13. “To make matters worse, the IRS seized all my assets, claiming I’m trying to leave the country illegally with endangered species.”
  14. “So, forgive me, Lord, but it would take at least 10 years for me to finish this ark.”

“Suddenly the skies cleared, the sun began to shine, and a rainbow stretched across the sky.”

Noah looked up in wonder and asked, “You mean you’re not going to destroy the world?”

“No,” said the Lord. ” The Government beat me to it.

  1. Do not compare the NY area and Israel. NYC has a similar population to Israel with 70 times the number of deaths. There is much afoot.

2) The NY area MO community suffered greatly. Just in my own immediate circles, my FIL, 2 MO doctors, one who I grew up with, a major RIETS donor, a young man from shul, etc. all succumbed. Others recovered.

3) Haredim do not listen as often to secular news and because of some of their news sources’ abominable behavior, they were insufficiently warned of the danger.

4) Sadly, however, there will be minimal retrospection in many parts of the Haredi world; what went wrong cuts to the heart of hareidi worldviews. Spin-doctors will help to guarantee a minimum level of learning.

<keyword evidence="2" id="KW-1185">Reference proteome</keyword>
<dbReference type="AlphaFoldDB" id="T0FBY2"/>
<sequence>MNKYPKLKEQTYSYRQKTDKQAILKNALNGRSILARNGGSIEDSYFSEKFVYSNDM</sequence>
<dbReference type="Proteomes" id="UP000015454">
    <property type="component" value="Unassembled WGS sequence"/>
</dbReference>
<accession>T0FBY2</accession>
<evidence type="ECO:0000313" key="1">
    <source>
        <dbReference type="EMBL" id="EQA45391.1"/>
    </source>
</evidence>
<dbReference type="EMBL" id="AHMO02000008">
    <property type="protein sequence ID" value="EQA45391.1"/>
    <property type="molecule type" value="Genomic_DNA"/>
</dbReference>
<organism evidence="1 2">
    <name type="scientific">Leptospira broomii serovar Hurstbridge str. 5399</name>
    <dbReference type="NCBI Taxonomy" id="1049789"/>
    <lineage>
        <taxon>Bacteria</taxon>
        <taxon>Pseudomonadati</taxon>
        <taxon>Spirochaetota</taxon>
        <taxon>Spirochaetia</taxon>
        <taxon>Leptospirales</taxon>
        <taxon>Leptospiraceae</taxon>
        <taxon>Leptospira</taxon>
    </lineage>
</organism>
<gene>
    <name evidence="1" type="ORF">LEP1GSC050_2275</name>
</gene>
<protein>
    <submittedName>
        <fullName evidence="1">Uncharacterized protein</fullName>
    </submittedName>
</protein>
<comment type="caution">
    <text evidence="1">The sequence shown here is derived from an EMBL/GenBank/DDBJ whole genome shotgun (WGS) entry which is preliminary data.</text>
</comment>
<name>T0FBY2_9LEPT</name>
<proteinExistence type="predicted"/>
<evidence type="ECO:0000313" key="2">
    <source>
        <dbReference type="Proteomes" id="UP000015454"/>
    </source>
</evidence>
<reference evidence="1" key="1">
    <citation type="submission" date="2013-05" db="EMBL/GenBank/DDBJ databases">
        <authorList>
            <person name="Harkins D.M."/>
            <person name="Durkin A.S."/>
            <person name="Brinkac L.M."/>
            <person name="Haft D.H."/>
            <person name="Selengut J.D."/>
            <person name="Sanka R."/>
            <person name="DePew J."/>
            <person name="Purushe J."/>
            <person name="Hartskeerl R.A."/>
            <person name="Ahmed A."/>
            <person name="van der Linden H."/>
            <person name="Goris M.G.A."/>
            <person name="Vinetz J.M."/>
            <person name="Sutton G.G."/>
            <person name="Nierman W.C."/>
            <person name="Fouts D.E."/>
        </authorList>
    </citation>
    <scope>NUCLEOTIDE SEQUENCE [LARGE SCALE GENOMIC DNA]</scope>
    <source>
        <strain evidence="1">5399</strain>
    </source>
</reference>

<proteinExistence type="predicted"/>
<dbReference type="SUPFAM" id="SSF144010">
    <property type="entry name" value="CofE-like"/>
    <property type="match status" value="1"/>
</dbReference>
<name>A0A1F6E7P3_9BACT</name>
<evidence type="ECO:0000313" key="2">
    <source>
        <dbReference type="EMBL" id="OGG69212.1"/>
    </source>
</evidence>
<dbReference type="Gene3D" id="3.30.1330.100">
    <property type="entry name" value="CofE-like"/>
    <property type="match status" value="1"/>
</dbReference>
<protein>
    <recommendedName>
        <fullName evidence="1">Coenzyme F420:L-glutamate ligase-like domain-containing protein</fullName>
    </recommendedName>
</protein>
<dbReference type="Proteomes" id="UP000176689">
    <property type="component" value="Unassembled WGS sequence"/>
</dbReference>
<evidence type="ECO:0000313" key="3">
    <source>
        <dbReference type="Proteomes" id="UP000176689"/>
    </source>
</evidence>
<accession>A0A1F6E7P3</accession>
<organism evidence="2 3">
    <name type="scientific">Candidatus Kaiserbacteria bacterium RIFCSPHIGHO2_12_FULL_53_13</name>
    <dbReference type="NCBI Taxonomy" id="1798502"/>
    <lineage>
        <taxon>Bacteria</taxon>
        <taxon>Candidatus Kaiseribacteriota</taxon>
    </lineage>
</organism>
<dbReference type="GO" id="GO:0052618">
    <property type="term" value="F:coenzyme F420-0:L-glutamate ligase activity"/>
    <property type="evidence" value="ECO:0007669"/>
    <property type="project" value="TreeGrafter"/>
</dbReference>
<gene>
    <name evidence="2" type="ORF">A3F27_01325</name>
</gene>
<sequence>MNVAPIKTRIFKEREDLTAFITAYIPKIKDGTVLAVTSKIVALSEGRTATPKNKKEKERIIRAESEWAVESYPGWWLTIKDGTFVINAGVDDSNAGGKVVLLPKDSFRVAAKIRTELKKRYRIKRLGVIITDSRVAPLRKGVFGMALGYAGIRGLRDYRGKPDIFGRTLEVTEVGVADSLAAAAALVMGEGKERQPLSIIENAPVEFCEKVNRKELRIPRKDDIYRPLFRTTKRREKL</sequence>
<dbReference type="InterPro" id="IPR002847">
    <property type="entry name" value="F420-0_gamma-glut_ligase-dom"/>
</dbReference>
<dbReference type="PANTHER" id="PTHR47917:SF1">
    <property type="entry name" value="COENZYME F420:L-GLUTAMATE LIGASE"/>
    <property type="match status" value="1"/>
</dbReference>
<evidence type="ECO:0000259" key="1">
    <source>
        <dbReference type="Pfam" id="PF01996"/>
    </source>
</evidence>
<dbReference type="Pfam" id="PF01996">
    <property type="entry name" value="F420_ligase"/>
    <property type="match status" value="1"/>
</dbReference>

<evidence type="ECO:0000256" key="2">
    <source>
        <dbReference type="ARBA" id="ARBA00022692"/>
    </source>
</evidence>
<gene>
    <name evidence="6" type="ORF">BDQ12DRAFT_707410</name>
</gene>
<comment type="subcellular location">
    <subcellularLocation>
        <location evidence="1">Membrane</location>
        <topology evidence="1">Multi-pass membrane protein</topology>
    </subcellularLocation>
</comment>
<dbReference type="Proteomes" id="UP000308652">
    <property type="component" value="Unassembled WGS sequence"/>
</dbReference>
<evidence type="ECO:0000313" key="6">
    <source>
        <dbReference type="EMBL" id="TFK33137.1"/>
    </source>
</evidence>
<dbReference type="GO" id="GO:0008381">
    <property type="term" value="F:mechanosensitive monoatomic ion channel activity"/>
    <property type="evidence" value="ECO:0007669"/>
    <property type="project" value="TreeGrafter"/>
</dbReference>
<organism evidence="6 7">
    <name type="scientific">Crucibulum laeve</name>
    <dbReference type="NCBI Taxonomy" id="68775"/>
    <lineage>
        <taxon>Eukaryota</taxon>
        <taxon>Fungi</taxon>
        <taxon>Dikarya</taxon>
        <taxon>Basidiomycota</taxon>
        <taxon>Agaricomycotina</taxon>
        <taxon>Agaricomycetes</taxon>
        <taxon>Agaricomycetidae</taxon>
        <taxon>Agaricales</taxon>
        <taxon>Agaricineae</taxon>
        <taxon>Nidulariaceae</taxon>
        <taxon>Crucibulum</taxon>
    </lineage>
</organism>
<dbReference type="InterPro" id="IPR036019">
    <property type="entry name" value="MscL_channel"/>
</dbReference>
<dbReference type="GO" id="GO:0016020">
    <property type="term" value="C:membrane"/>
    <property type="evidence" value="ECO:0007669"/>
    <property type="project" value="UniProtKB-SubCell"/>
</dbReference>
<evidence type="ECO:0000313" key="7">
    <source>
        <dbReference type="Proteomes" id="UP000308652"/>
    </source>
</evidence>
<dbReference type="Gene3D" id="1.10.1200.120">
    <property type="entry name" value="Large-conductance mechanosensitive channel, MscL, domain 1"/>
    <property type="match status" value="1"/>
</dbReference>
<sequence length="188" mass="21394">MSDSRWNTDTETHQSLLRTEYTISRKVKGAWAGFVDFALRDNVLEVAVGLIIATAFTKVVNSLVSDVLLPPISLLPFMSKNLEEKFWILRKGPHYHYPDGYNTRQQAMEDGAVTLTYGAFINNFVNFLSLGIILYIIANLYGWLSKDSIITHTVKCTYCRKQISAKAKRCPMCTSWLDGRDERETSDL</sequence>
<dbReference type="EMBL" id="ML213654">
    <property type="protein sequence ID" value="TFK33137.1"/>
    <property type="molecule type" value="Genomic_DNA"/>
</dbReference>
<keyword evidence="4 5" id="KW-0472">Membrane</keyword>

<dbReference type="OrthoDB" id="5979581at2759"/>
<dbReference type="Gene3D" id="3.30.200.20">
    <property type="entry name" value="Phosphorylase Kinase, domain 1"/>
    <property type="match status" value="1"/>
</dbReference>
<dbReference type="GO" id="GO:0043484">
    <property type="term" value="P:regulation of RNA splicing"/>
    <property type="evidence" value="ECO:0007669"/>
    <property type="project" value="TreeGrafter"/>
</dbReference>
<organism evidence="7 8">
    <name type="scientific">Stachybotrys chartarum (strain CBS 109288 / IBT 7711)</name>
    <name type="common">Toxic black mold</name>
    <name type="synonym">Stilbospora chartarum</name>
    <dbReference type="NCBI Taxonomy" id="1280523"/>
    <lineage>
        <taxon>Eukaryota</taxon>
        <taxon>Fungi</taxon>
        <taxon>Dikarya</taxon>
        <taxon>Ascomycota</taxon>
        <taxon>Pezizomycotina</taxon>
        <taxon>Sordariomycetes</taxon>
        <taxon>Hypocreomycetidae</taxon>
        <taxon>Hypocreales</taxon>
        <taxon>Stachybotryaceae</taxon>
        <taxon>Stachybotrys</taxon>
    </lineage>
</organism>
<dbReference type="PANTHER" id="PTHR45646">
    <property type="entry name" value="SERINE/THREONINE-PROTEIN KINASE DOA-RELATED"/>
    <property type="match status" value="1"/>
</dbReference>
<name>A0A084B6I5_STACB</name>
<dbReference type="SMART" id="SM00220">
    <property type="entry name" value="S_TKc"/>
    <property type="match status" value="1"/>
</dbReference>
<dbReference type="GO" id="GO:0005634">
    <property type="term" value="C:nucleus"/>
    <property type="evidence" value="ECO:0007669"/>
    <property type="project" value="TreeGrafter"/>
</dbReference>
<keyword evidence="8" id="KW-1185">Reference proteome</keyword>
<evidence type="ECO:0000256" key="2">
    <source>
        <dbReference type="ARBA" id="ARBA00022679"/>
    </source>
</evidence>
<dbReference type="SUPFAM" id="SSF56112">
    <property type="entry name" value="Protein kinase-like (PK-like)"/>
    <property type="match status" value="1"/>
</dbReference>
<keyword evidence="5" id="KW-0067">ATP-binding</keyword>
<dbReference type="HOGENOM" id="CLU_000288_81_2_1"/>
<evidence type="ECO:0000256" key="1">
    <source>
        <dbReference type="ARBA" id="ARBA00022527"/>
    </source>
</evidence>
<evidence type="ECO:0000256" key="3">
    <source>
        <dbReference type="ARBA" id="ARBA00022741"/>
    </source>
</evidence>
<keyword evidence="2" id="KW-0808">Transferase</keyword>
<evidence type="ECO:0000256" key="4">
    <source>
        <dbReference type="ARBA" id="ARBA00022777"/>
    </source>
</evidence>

5) A benefit that accrues to the MO community is that normal traditional Jews will no longer feel inauthentic given the extremism most hareidi innovators claim as our authentic halakhic heritage; it is not. One grandson’s heard shiurim from RHS on a continuous basis. He was able to learn be’havrutah almost normally. Another heard shiurim from Eretz Yisroel. For all eight grandchildren, their educations may have suffered, but not dramatically.

I have risk factors galore; the worse being the medications I take that suppress my immune system that BH controls my neurological disease. I have ventured out with extreme care (fully only three times in the last 12 weeks, with layers of protection.) OTOH, I have never had so productive a period of reading/learning in decades.

Lesson learned, yes, and no. I have jokingly said that I may be able to return to shul only after the coming of Moshiach, but only if he tests negative.

  1. We need a new expression: the road to hell is paved with quotes from the Rav ztl.